The reason for this is actually a good thing:  I have a bunch of pots on the writing stove, as it were.  Look for news about a magic realism novelette coming out in the not-too-distant future.  I may also be re-releasing one of my books of poetry that’s gone out of print.  I’m continuing work on the fantasy series I’m in the middle of — the first novel of which is currently being shopped around and which is sitting on about half a dozen agents’ desks at the moment.  The book review assignments are piling up around me.  I’m also itching to start a new novel, a stand-alone, and the NaNoWriMo‘s siren song has already begun its perilous waft to my ears.

So yeah, there’s a lot going on.  But it’s good stuff, and as much as I love my hobby, I want to devote more time to the literary stuff.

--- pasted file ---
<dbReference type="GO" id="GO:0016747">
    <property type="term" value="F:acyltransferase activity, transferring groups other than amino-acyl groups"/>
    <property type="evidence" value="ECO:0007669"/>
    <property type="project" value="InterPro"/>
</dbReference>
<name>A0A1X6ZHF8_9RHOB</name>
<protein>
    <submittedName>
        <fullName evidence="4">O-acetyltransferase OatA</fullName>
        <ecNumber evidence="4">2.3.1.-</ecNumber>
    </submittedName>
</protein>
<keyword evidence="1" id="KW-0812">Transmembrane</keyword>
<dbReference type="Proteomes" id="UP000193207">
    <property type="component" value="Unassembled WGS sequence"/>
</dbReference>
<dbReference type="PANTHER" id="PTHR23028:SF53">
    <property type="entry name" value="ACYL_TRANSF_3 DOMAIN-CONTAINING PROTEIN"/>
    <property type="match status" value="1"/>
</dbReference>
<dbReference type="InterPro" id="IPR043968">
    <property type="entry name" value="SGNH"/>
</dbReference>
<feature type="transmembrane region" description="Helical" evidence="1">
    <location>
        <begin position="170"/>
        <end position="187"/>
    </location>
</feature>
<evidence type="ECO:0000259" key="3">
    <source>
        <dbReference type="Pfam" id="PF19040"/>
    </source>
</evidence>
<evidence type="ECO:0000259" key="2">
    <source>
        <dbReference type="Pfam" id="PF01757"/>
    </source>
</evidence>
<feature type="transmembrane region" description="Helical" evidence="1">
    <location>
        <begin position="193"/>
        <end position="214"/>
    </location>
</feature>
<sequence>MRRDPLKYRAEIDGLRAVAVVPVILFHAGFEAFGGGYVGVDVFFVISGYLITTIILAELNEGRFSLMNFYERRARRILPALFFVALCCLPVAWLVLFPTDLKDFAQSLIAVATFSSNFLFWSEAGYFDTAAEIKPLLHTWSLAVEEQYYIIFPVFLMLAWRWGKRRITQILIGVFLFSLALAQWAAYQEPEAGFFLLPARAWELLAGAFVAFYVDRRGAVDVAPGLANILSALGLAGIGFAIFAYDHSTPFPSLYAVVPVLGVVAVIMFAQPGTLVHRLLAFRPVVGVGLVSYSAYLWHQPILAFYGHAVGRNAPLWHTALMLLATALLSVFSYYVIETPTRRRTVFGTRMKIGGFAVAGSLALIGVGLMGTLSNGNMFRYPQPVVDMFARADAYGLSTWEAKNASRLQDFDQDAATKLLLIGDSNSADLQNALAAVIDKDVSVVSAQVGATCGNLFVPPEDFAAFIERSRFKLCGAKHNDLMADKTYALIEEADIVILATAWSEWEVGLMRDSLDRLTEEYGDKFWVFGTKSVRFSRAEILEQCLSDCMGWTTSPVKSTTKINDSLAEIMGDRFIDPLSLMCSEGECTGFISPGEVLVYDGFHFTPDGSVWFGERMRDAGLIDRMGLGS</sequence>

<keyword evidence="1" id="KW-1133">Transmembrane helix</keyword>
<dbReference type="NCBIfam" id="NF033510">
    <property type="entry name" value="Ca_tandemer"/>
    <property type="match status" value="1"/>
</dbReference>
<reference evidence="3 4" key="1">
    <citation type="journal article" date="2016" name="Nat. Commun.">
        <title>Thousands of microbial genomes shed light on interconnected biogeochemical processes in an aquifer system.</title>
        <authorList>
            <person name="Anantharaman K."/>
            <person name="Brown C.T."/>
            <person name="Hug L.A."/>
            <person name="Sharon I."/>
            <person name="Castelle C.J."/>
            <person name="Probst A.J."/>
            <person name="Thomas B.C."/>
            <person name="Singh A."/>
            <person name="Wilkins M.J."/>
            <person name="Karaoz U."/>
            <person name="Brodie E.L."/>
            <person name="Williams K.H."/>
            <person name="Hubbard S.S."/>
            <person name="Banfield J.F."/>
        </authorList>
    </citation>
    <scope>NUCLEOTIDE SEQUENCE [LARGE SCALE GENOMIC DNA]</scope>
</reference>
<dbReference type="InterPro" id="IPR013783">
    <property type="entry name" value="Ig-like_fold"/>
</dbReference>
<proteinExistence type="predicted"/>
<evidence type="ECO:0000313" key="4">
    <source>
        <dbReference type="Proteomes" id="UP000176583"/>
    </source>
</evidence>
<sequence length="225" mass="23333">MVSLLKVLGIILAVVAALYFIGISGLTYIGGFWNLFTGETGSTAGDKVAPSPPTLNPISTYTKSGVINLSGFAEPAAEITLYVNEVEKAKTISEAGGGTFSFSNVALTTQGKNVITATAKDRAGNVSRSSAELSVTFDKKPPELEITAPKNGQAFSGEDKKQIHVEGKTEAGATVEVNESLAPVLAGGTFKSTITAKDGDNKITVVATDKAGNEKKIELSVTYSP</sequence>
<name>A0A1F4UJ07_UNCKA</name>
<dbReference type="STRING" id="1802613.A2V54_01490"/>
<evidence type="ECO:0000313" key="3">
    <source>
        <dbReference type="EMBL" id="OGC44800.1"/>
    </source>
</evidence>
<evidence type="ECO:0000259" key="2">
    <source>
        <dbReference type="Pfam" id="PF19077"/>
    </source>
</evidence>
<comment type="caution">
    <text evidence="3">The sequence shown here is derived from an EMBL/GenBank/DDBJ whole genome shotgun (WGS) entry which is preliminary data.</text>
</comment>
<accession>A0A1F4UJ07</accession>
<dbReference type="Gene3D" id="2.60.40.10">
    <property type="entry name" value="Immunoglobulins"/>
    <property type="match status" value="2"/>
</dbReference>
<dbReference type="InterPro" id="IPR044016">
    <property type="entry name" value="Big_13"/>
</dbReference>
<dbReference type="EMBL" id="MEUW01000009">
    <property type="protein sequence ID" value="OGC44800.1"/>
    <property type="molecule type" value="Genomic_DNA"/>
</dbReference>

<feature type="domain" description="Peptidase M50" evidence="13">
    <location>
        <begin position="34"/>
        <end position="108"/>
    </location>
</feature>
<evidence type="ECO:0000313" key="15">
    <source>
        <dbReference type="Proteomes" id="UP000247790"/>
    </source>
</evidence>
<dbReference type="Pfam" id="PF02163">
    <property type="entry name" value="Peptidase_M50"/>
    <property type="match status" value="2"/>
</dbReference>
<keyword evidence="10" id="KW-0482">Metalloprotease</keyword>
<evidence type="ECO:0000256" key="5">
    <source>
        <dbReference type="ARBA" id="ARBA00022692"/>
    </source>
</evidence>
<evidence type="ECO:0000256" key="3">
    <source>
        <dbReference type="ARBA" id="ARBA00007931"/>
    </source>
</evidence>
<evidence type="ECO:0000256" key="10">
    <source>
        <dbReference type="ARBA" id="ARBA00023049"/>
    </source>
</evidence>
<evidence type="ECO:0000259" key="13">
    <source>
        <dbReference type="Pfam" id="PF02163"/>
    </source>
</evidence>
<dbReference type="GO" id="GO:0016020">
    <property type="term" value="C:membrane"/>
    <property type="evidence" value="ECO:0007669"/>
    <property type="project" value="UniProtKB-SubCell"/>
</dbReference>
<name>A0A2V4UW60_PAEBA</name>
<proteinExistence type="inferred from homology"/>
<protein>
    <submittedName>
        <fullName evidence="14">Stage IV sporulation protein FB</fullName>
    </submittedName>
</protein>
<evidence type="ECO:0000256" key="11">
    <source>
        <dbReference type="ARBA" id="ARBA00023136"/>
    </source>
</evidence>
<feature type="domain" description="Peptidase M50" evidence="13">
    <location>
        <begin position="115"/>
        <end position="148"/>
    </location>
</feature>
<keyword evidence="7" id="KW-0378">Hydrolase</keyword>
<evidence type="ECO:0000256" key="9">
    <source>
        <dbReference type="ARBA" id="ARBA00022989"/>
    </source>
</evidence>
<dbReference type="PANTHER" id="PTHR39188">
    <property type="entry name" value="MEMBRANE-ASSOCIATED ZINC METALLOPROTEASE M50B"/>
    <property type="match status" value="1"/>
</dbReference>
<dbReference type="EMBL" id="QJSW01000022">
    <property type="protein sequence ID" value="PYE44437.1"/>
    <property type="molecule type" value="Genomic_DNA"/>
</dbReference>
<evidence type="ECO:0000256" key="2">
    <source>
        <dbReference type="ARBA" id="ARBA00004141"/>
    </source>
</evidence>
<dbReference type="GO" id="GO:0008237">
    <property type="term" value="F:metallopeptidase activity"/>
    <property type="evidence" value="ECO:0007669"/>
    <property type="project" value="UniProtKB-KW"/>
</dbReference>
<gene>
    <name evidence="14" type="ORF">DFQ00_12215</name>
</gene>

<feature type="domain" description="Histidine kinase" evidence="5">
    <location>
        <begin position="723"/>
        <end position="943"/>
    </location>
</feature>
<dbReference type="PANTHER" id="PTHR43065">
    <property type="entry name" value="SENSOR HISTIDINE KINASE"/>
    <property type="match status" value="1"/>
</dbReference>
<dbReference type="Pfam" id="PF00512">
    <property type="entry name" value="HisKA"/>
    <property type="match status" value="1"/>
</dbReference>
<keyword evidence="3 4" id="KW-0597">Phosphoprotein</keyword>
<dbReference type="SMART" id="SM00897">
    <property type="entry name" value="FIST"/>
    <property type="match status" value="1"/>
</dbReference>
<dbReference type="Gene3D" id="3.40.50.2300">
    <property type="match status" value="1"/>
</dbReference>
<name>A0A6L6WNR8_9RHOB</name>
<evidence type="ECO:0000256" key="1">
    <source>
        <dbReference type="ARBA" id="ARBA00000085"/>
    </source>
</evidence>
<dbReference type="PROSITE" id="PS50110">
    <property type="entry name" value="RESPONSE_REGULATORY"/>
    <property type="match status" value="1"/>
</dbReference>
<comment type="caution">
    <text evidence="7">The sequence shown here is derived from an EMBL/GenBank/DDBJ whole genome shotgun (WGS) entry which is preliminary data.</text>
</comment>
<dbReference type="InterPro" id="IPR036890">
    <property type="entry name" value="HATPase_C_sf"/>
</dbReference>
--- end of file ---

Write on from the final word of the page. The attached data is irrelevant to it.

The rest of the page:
I am intensely grateful for all the new readers who have joined the Sappho’s Torque community since the inception of Fashion Fridays.  All of you, please feel free to query me if you’d like to do a guest post!  I hope you continue to enjoy the other treats on the blog between future Fashion Friday posts.

I’m considering some other changes around here, too.  You might have noticed a few little tweaks to its appearance over the last couple of months.  (Maybe not, though, as they’ve been subtle.)  I’m looking to spruce things up even more in the near future.

Exciting developments are afoot in the world of Angélique.  Stay tuned.

And watch over the next couple of days for the Government Shutdown Haiku Contest voting opportunity.  Thanks again to everyone who entered!

Cheers.